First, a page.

Here are some good statistical facts about the first Quarter of Canadian Real Estate:
1. Single Family Dwelling Status:
2. Who is leading the pack in the Canadian Condo Boom
3. Are Canadians still taking advantage of the Great Interest Rates?
4. How indebted are Canadians compared to other countries? Not very.
5. What is another difference between US and Canadian fundamentals?
6. We are less Indebted in 2012 than we were in 1990's.
7. Investment money from Asia is Cash - and Cash is good.
8. HK buyers blame mainlanders while mainlanders blame HK.
9. How overvalued is HK versus Vancouver?
In Metro Van, SFD is the perched Pollyanna; protected, still spunky but gee, why is the tree shaking? On the quarterly basis, single-family detached shows a slight gain, less than one percent with the y-o-y less than five percent; which is okay but nothing like the double-digit gains of the recent past.
Quebec is leading new developments in Canada: Meanwhile, the Canuck condo-building boom ramps up, as does fears of oversupply in certain markets. Nationally, ‘multiple’ urban starts rose by 27 percent in April 2012, to 158,500 starts on a seasonally adjusted basis. Quebec leads the pack, with starts up 57 percent. Previous front-runner Ontario was up 11 percent and what Bloomberg News reports as a 50-percent annualized jump in multiple-unit housing starts. Physically, Toronto got most of the action, gaining 11,000 units, Western Canada, up 6.3 percent.
Most Canadians are still taking advantage of great interest rates: Cheap money encourages consumers to assume more debt and Finance Minister Jim Flaherty regularly admonishes Canadians’ love of cheap credit; household debt to annual disposable income is now 153 percent, more than double the load of the late 1980s and dangerously high, says Ottawa.
Other countries in Europe are WAY more indebted than Canadians though: National Post business writer Andrew Coyne wryly notes that, yes, 153 percent is high but far below “the spendthrift Swedes” (200 percent), “the feckless Dutch” (260 percent) “to the profligate Danes” (360 percent) and those citizenries are managing nicely, for now.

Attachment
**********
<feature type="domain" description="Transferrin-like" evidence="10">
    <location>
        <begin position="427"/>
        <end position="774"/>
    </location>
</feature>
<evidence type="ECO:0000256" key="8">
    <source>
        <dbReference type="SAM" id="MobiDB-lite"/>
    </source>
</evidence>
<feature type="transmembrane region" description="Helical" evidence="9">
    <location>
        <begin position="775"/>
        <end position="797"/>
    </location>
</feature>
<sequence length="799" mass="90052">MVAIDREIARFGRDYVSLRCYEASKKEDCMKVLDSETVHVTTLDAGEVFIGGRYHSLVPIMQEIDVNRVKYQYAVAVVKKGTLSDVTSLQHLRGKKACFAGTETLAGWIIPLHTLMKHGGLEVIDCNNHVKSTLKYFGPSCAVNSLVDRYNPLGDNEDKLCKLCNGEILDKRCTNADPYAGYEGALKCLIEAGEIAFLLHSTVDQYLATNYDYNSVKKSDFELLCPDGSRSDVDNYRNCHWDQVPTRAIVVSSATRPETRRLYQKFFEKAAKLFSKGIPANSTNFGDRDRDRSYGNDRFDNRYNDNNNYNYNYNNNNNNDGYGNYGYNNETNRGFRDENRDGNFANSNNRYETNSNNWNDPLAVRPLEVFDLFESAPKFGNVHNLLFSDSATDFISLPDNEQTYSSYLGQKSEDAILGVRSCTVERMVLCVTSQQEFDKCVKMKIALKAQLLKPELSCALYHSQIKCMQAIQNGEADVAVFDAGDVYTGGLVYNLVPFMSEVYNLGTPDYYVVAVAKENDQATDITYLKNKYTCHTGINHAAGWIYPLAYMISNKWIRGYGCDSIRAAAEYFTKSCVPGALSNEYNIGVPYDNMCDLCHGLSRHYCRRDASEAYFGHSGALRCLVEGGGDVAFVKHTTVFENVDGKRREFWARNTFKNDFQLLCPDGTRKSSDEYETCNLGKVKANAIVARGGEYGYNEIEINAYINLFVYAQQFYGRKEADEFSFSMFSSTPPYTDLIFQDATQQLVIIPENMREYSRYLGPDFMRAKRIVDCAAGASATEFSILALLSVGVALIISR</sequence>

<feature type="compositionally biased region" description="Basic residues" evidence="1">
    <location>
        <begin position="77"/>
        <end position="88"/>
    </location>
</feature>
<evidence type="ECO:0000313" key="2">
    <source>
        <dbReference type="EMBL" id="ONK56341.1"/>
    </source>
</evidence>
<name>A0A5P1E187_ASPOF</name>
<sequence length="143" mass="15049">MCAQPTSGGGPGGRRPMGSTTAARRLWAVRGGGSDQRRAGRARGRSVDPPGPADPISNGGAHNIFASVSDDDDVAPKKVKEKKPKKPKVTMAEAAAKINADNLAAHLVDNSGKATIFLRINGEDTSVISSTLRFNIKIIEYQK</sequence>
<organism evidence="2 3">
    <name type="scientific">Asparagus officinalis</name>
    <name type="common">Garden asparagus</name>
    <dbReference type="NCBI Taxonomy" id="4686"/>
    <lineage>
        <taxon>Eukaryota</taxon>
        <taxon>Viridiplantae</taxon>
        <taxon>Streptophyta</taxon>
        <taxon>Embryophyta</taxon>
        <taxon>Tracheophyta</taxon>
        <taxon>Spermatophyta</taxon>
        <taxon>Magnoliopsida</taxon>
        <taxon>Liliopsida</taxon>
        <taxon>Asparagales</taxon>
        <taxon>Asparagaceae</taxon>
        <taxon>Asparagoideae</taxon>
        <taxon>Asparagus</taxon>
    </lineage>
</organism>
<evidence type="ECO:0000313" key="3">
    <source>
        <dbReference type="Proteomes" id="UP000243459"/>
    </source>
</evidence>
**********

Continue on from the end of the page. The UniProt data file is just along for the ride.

Canadian markets are VERY differed from the US situation: Canadians’ debt load nears the Americans level just prior the US housing crash but Coyne argues that Canada isn’t strewn with the same landmines: sub-prime mortgages, small, vulnerable regional banks and so on.
We are LESS indebted than we were in the 90s: Although Canuck debt has grown, so have personal assets, now about five times larger than the debt load. Nationally, mortgage costs, interest and principal combined, are “barely half of what they were in the early 1990s” or about 30 percent of disposable income. (But that’s averaged nationally; in hothouse markets such as the Metro Vancouver and Toronto, the percentage is far, far higher.
Cash is King: In Metro Vancouver and to a lesser extent, the Capital Regional District, higher-end detached and condo-investment categories have long been buoyed by money from aboard, some would say ‘hot money’ targeting homes/investments (See Sidebar: Hot and Cold Running CMHC Condos). But investment money is cold cash; if the gains aren’t there, it tends to either hold back or pull out.
What is a great NIMBY argument, that HK buyers blame mainlanders while mainlanders blame HK: The Economist global in-house price index covers 21 global economies. The most recent peek put the HK property scene at 58 percent over ‘fair value’, second only to Singapore in the ‘most overvalued’ category. (In the 2011 index, Canada was 21 percent overvalued; the index doesn’t break out Metro Vancouver.)
How overvalued is HK versus Vancouver: By the way, grumbling Metro Vancouverites, The Economist notes that “people in Hong Kong often blame buyers from mainland China for pushing up prices. Ironically, mainlanders often blame buyers from Hong Kong for their [the mainland] own property frenzy.
The Landcor Report: http://landcor.com/market/reports/Q1_12_Residential_Sales_Summary.pdf
For more information on any of the news in this article, please contact TeamYVR in Vancouver, below.